Soupmaster Fritz

Staff meals at Deux Cheminées seethe with undeniable Germanic undercurrents. Even Blank’s seafood rendition of Philadelphia pepperpot – with turtle, shrimp, oysters and pumpkin – succumbs to spätzle, small dumplings scraped into the simmering pot. Blank’s love of soups and einlagen -- their accompaniments of noodles, dumplings, Reibele (grated dough) and meaty, ravioli-like Maultaschen -- is stoked by some twelve dozen German and Austrian cookbooks.

 

The Austrian Joy of Cooking

Prato’s book helped Blank settle a dispute with Chef Louis Szathmary about a dinner honoring Ludwig van Beethoven. At issue was whether the small squares of a thin, baked soufflé floated in broth and known as Schöberln were eaten during Beethoven’s lifetime (1770-1827). The 1719 Neues saltzburgisches Koch-Buch does not mention them, but Prato gives recipes. In the end, the chefs included Schöberln. They assumed that lack of a recipe does not confirm absence of use, that food traditions before the modern era were slow to change and that recipes in common use were not included in cookbooks until years after their introduction.

 

Praktische Konditorei-Kunst was a popular early twentieth-century guide for pastry students and chefs who supplied baked goods to Konditorei, those tearooms and cafés specializing in pastry arts. The importance of this sixth edition lies in its nearly complete set of cake decoration templates and perforated parchment guides, the original supplements that rarely withstood decades of use in professional kitchens.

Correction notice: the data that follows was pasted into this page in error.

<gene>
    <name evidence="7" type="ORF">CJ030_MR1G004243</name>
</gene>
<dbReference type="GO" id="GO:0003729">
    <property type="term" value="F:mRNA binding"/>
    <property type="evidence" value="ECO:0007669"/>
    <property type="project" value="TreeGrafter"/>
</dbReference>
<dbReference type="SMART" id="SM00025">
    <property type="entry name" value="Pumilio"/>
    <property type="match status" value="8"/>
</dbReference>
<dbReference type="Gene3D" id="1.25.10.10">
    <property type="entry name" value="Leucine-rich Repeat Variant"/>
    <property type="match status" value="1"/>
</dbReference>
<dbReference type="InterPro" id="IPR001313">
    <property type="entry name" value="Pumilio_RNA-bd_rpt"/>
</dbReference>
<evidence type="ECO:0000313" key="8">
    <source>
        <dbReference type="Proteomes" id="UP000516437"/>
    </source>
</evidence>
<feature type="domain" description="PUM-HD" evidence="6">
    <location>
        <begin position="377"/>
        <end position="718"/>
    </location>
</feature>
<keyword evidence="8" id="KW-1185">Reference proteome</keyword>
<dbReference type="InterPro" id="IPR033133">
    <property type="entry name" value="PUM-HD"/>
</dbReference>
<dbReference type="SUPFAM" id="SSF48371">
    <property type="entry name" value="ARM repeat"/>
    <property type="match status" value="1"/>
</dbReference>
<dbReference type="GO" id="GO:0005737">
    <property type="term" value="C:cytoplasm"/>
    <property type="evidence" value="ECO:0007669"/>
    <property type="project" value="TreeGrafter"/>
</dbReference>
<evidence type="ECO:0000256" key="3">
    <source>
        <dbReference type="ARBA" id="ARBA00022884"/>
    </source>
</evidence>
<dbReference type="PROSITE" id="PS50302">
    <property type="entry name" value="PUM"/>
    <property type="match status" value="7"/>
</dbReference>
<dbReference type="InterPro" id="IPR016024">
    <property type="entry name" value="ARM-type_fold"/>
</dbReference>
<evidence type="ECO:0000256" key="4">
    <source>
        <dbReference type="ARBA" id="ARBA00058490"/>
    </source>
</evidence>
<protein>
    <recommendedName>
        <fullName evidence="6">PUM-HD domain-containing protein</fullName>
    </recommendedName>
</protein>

Tidy, indexed, and complete, the German manuscript, at right, from 1910 is also barely legible. It is unusual among handwritten cookbooks in that its pages are filled, cover to cover, by the same hand. More often, these household cookbooks falter at some point, leaving large sections completely blank. Translators are welcome to study it by appointment in the chef’s library.

 

It is not surprising that Blank, a card-carrying member of the Spam Fan Club, has an affinity for charcuterie, whether as sausages, pates, terrines, cold cuts or other, more esoteric, preparations.

 

 

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Lösslerin, Charlotte.
Neuestes Kochbuch für Haushaltungen aller Stände.

Reutlingen: Enkin und Laiblin, c. 1870.

The Neuestes Kochbuch’s battery of homey soups – crab, chocolate, beer, liver, cherry, snail and wine soups – calls for broad bowls, big spoons and courageous appetites.

Prato, Katherina.
Die Süddeutsche Küche.

Graz: Styria, 1898.

Weber, J. M. Erich.
Praktische Konditorei-Kunst:
Das Große Konditoren-Fachwerk der Welt.

Dresden: J.M. Erich Weber, 1923.

Weber, J. M. Erich.
Praktische Konditorei-Kunst:
Das Große Konditoren-Fachwerk der Welt.

Dresden: J.M. Erich Weber, 1923.

 

Walter, Elise.
"Köchbuch.”

Holograph. Frankethal, 1910.

(above and right)

Ashauer, August.
Das deutsche Wurst – und Fleischerhandwerk.
Munich: Verlag Ernst Reinhardt, 1951.

Hornig, Alfred.
Recipe for Pfeffernüsse.

Holograph. 1892.

Home | Exhibit Introduction | A Chef and His Library | Someone's in the Kitchen with Fritz | Standing in the Stockpots of Giants

Great Composers | Victus Populi | A Fine Mess | My Dear Heinrich | Cattail City | May I Take Your Menu? | Guten Appetit

Acknowledgements | Fritz Blank Biography

© 2002 University of Pennyslvanian Library Trustees